[Brandon] Now, um... This is actually how I approach most of my mystery plots. Every given book I have will usually have three or four. I define a mystery plot any time there is information that the characters don't have that they need. I plot them backwards. I start with what needs to be discovered. I actually then break it into small chunks. This is kind of following one of my basic methods of plotting, which is the idea of sense of progression. I want there to be a sense of progression in my books. I want there to be little steps along every problem that's being worked on. So with a mystery, I decide what needs to be revealed. I decide what clues can be revealed. I space them out appropriately. Then I actually add in the ways to hide that. In fact sometimes I write the whole book with the clues being pretty out in the open. It's in a later draft that I then obfuscate and I hide and I add the stage magician stuff so that the reader is misdirected. Sometimes I don't actually have to add misdirection though. Sometimes the mystery is just we dole out bits of information as the reader finds them. In this case, it's less of a which-of-these-characters-did-it and more of a where-is-our-killer-hiding or... It doesn't have to be a killer plot, but you see what I'm saying? Those are actually two different styles of plots, both using a mystery.
[Dan] Well, breaking it up in clues like that, I think, is a wonderful way to write a mystery, at any level of proficiency. Because you can look at it and say, "Well, these four pieces of information will tell you the answer. So I'm gonna just plan ahead how I'm going to dole those out to you, how I'm going to bury them, how I'm going to obscure them with other bits of information." Then it's just almost step-by-step you go through and reveal the clues.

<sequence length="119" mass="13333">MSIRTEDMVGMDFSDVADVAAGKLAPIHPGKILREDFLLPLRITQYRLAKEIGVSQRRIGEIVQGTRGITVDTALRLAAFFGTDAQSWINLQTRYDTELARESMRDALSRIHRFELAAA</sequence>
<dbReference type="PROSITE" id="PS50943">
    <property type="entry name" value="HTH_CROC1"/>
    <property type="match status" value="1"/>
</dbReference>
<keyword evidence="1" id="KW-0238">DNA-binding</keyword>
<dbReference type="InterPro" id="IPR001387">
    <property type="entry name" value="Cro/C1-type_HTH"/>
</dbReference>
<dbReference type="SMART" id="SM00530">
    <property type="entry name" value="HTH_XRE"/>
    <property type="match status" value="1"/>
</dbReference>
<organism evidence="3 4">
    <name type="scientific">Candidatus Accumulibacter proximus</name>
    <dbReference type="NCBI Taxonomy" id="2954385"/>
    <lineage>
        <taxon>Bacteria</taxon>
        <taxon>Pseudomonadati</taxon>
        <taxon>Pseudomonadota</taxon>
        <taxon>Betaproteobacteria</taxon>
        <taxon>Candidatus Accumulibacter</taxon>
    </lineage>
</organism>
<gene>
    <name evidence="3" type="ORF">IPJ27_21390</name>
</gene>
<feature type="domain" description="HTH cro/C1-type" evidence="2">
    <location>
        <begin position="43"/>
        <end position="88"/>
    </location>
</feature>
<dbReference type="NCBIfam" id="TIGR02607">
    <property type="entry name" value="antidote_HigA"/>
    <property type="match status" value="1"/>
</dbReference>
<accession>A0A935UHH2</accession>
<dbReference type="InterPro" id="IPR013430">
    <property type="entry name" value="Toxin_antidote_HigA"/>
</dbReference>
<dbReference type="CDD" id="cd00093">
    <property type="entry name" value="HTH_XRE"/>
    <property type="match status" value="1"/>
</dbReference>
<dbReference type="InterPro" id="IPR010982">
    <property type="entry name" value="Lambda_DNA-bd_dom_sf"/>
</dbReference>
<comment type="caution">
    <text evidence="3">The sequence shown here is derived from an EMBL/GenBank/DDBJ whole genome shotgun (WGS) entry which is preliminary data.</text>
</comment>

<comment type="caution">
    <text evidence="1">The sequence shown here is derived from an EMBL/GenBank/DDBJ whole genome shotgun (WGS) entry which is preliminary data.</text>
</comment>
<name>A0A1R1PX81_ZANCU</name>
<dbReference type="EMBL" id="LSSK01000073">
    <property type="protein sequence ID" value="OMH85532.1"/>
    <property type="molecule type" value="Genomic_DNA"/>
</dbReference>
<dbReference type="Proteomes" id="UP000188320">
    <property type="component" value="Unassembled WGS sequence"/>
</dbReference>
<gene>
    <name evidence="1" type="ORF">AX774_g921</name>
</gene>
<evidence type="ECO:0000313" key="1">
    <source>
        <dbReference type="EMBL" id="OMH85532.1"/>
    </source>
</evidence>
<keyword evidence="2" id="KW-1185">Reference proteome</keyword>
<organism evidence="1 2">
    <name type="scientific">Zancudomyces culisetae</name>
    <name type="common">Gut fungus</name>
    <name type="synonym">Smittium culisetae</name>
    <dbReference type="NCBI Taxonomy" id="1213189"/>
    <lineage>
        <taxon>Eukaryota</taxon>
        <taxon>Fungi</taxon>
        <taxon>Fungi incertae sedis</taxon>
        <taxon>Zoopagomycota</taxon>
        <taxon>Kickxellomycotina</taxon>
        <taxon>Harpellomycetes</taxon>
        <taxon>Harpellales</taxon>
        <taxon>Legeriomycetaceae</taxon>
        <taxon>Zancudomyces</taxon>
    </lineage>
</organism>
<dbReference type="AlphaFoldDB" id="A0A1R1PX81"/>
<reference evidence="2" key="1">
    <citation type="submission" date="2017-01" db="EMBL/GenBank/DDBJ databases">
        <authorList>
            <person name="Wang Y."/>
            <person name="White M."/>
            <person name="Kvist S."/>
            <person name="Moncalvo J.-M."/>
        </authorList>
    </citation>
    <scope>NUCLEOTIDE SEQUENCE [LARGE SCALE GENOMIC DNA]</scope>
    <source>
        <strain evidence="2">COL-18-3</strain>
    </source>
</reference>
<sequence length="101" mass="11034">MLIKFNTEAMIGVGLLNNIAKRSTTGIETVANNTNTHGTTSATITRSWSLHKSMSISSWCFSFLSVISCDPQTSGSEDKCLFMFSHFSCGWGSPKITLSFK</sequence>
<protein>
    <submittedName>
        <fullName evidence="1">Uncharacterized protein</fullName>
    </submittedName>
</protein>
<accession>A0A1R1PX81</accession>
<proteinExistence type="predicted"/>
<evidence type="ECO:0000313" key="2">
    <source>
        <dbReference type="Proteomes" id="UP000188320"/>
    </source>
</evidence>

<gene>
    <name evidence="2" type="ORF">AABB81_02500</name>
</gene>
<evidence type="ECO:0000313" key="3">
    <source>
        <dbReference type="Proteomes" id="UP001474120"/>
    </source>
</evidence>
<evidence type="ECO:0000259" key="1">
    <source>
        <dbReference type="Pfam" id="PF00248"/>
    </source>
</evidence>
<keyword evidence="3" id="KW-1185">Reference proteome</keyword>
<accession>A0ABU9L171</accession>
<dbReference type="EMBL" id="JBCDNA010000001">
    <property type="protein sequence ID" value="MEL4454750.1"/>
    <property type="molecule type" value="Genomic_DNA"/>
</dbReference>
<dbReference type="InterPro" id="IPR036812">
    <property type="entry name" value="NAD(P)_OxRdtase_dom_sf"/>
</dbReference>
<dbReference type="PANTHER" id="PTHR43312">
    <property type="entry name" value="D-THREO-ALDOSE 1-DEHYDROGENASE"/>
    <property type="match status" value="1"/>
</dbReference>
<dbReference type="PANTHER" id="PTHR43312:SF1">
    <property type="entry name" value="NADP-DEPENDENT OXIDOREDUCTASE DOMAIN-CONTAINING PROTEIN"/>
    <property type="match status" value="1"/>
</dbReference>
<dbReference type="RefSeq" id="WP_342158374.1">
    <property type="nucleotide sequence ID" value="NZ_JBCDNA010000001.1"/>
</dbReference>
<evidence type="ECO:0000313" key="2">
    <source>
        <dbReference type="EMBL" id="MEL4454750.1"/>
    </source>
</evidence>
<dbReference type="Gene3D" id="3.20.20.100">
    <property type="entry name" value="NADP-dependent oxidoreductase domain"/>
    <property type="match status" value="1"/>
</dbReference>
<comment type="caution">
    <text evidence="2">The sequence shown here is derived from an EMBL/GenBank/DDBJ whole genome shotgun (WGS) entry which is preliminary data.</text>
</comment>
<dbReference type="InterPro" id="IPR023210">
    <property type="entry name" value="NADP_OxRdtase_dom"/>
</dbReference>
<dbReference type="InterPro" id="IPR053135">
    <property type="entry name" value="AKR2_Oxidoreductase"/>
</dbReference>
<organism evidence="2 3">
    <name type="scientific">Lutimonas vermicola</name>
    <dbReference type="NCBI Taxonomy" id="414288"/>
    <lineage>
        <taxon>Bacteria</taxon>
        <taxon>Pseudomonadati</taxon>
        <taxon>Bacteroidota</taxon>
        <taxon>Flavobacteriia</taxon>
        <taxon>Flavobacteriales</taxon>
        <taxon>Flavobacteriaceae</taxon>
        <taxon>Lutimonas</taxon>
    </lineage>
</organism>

[Howard] Now, Howard. We've been talking a lot about the preplanning. Now, we know, Agatha Christie as a discovery writer wrote mysteries. I know you have said several times that you have started with a mystery and figured it out halfway through... This whole luxury... You do preplan a lot more now than you used to. How did you go about doing that when you didn't have the luxury?
[Howard] In many cases, I was just flying by the seat of my pants, dropping clues... Red herrings, maybe or actual clues. I didn't know which. I was giving the characters information. Then at some point, it would coalesce for me. I'd go back and I'd read through what I'd done. I'd realize, "Oh, okay. So that was a red herring, that was a red herring, that was a red hearing. But this is the actual trail of clues. If this is the actual trail of clues, it can only lead to one place. Let's make sure that the red herrings in fact lead to a different place and make sense to have existed. Now I can go ahead and finish the story."